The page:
Since 2005, the Securities and Exchange Commission (SEC) mandates that all publicly-traded firms inform investors about material risks that may impact future performance. These are referred to as risk factor disclosures, which are discussed within Item 1A of 10-K filings. These risk disclosures have been criticized as lengthy and boilerplate (IRRC 2016; SEC 2016); it is not uncommon for such disclosures to exceed 20 pages in length. Assessing whether risk disclosures are useful to investors is challenging, particularly due to inherent difficulties in measuring and quantifying text: Researchers historically have applied coarse measures such as word or sentence counts and associated these with measures of risk (e.g., stock return volatility).
Our study differs from prior research in two key ways. First, we innovate textual measurement of risk factor disclosures. Second, we use a research design providing a strong theoretical link between the firm’s disclosure of risk (the risk factors) and a market measure of the firm’s risk (the so-called variance risk premium, or VRP).
Recent theory predicts that risk factor disclosures should lower uncertainty about firm risk. Note, this is distinct from risk itself. “Risk” relates to the variance of outcomes a firm faces, whereas “uncertainty about risk” relates to investor uncertainty as to the nature of the risks a firm faces. Theory argues that information about exposure to risk factors (i.e., what risks a firm faces) helps investors assess the uncertainty about the risk of a firm’s future cash flows.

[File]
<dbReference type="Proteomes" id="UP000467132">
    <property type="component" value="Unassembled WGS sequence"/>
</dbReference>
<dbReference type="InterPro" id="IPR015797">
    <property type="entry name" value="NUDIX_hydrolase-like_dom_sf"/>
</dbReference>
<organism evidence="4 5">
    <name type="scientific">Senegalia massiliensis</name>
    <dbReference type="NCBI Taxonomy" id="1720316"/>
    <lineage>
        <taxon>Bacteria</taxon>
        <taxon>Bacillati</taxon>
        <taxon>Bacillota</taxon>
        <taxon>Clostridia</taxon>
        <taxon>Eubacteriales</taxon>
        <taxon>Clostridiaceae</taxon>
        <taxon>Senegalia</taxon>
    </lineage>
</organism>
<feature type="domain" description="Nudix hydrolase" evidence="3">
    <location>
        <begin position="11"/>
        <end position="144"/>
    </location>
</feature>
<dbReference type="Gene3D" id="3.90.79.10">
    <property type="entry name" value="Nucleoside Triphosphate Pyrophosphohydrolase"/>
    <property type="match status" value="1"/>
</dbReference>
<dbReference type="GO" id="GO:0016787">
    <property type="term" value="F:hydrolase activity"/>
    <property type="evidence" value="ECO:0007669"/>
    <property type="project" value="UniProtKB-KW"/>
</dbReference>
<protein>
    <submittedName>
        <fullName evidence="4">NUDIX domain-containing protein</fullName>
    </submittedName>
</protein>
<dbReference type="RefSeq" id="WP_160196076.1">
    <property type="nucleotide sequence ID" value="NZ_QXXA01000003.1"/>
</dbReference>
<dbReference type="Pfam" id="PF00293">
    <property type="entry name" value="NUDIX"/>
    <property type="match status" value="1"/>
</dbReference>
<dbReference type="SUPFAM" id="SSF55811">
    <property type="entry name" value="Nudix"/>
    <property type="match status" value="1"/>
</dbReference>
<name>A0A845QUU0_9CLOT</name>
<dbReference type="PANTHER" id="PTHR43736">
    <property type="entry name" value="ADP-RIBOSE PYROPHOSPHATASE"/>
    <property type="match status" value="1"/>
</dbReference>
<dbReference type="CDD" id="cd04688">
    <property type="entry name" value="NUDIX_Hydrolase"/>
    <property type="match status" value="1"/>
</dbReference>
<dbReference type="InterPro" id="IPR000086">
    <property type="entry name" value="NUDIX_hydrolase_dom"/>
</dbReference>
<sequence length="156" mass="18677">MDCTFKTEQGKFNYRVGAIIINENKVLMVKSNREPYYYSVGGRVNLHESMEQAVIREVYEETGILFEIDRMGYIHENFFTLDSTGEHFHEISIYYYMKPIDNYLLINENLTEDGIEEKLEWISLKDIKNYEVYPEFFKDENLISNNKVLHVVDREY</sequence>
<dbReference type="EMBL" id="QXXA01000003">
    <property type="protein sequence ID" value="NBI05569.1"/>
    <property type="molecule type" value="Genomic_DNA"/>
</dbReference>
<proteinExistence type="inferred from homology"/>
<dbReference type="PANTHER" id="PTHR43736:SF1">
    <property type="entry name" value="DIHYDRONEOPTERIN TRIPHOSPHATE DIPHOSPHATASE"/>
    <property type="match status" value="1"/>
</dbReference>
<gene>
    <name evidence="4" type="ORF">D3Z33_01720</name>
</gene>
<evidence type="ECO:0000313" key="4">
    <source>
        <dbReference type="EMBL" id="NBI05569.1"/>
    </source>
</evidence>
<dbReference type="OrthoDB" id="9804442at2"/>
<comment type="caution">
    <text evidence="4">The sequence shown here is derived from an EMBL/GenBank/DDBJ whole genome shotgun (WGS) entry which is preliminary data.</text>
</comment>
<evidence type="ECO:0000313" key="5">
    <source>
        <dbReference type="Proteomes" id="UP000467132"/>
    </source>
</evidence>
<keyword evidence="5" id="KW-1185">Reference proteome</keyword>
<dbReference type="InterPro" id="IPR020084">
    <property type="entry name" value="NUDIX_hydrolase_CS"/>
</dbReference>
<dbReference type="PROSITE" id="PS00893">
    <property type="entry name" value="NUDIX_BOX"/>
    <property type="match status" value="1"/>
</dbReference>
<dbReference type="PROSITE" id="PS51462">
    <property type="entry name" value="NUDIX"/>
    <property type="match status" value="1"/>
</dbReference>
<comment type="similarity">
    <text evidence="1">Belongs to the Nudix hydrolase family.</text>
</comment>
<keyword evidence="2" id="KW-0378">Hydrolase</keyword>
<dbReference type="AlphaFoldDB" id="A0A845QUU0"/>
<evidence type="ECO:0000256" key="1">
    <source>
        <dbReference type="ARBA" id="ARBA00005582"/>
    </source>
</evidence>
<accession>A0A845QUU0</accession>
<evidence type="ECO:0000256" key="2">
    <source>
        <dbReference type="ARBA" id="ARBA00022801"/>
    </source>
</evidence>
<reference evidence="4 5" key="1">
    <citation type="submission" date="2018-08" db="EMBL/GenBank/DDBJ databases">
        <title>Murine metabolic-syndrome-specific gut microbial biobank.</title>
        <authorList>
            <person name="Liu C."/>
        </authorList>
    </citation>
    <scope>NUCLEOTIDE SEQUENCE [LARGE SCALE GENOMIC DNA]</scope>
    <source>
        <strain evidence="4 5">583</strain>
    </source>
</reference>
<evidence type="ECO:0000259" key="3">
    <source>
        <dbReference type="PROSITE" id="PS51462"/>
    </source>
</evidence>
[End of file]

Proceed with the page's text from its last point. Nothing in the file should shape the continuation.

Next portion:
Testing this prediction requires two key proxies: one for a risk factor disclosure and one for uncertainty about risk. To measure risk factor disclosures, we use the year-over-year additions and removals of individual risk factors within 10-K filings. To measure investors’ beliefs about uncertainty regarding risk, we use the VRP, which utilizes data from traded option contracts and represents an estimable value directly related to the uncertainty about risk.